- Wisteria has gotten a bad rap here in the US as being an obstructive, destructive aggressive plant that in some areas has also become invasive. We carry an American wisteria that’s none of these things. Well-behaved, profuse blooming and long lived- this wisteria is extremely elegant and wonderful. Slower growing than the Asian variety that has become a nuisance, you can shape and train this wisteria without worrying about it taking over and destroying your home. Try using our training tips to create a beautiful wisteria shape in your garden.
- Honeysuckle comes in shrub form, and vine form. We love Major Wheeler , which blooms in scarlet red in the late summer that hummingbirds adore. Allow ‘Major Wheeler’ to grow on a fence for a great screen, through shrub trunks or trees, or over a support along your home. Native to the US, this type of honeysuckle will attract plenty of other wildlife too, along with the hummingbirds that have grown to love and depend on it for food.
An edible element to Beatrix Potter’s garden spurred on her many animal tales, and provided much of her own food at her estate. Much of the herbs grown at her estate and all throughout the gardens of the time were perennials- coming back year after year. These perennial edibles were thought of as luxuries, but Beatrix Potter used them all throughout her own property as more than luxurious additions to the formal boxwood lined gardens of the time. She enjoyed them for the wildlife that was attracted to them, and the hardy beauty and ease that they had.
- Lavender was a favorite of hers, and shows up in some of her watercolor sketch studies. Beautifully scented, Munstead is fantastic and easy to grow perennial lavender that is hardy through most of the US. Plant groups of ‘Munstead’ along walkways and driveways to enjoy its heavy scent. The foliage and blooms are both scented, but the summertime long-lasting spikes of beautiful purple flowers are very heavily scented and the bees absolutely love it.
- Sage is another must have. Fragrant, edible, medicinal, beautiful. Many long-time gardeners particularly love Russian Sage in their perennial borders. It’s a reliable, hardy, tough, neat, and fabulous perennial herb. Beatrix Potter would agree. Purple blooms spike above blue-green foliage in the summer through fall. Drought tolerant and totally easy to grow!
- Rosemary is a perennial herb that is essential in cooking, natural medicine, and was a staple in the English natural garden of Beatrix Potter. Arp is a cultivar bred for better hardiness in the US, so more people can enjoy it around the country. You can grow rosemary like a small shrub, and it takes to shaping and pruning well. Best of all, it’s supremely fragrant. ‘Arp’ will reach heights of 4 feet or so, and is quite happy along a south facing wall, foundation, or as a focal centerpiece or anchor in an herb garden.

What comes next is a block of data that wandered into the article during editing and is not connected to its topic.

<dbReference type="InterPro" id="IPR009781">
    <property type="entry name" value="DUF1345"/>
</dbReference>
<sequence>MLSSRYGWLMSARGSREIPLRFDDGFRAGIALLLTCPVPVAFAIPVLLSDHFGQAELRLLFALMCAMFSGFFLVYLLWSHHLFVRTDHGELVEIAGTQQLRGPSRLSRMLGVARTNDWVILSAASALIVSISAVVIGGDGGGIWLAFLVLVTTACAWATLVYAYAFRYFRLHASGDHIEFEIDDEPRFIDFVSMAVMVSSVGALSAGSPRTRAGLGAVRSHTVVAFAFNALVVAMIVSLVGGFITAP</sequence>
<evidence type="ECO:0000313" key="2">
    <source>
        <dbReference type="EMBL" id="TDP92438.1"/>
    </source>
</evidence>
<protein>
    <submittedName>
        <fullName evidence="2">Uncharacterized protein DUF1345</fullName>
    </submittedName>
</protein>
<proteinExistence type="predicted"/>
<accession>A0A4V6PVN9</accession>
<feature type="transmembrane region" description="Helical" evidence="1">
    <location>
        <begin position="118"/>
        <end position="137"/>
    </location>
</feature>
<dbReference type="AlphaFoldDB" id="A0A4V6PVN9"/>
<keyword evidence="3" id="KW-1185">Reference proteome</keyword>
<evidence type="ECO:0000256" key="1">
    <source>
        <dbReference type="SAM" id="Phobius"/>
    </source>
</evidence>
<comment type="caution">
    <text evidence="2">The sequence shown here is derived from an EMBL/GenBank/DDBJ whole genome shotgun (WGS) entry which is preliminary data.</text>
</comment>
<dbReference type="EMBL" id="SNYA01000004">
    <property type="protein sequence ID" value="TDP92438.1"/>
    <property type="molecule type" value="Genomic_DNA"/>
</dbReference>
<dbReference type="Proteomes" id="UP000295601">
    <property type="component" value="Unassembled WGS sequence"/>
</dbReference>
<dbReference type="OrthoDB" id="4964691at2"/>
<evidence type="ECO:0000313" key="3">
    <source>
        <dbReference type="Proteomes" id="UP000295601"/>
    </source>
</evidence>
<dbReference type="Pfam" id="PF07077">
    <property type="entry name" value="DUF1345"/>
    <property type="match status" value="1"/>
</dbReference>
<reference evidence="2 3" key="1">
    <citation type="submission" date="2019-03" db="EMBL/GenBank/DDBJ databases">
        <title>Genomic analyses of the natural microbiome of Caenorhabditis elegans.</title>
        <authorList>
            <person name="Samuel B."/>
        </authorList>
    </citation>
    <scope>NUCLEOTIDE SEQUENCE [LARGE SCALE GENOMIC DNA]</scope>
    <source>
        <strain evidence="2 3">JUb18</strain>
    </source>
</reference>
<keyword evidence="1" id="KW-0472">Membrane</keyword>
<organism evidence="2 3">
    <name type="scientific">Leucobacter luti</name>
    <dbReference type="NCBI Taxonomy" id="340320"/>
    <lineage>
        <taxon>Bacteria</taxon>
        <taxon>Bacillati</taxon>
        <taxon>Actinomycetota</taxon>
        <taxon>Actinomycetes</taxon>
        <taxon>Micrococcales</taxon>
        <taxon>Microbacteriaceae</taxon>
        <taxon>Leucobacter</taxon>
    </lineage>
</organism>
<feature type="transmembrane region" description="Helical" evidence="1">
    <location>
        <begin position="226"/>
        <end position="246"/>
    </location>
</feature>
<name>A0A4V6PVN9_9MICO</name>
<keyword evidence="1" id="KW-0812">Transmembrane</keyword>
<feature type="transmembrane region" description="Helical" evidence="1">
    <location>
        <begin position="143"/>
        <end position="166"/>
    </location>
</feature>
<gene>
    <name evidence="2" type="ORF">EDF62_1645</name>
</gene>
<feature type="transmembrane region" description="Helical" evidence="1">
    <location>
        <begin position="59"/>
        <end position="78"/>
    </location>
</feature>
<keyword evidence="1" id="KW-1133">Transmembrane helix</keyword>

- Rhubarb is just as much of an American favorite as it was a favorite of English gardens, and Beatrix Potter. A very long lived, super hardy perennial vegetable, Rhubarb is a spring welcome harvest, cooked into, jams, pies and cakes with great abundance. It’s also ornamental, and plays well in the landscape too. We love Crimson Red for its bright red stalks that keep their color very well when cooked. The leaves are large and shapely and a fun sight in the garden.
- Raspberry shrubs and canes were necessities then for Beatrix Potter, and they belong in every sunny spot in the garden as well. There’s absolutely nothing like fresh ripe berries from your own garden. They are so easy to grow and so hardy- they are a favorite of small gardens and homesteaders alike. We carry 5 of the best cultivars of raspberries available, all proven to have superior disease resistance, large harvests, and the best tasting berries all season long. Try all three types of early (Nova), everbearing (Heritage), and late season (Fall Gold) types.
- Blackberries, like raspberries, are an essential in the edible garden. We carry 4 of the best cultivars available, all chosen for flavor, performance, and hardiness. Fresh homegrown berries were loved for making pies, tarts, and treat of all kinds- and of course were always enjoyed fresh of the vine by Beatrix, and the critters of the garden. You can enjoy them too.
We hope you enjoy creating your garden around the love and care that Beatrix Potter would have used in her gardens. The wonderment and magic that influenced her many art works and literary masterpieces came from her garden. What will your garden and landscape inspire you to do?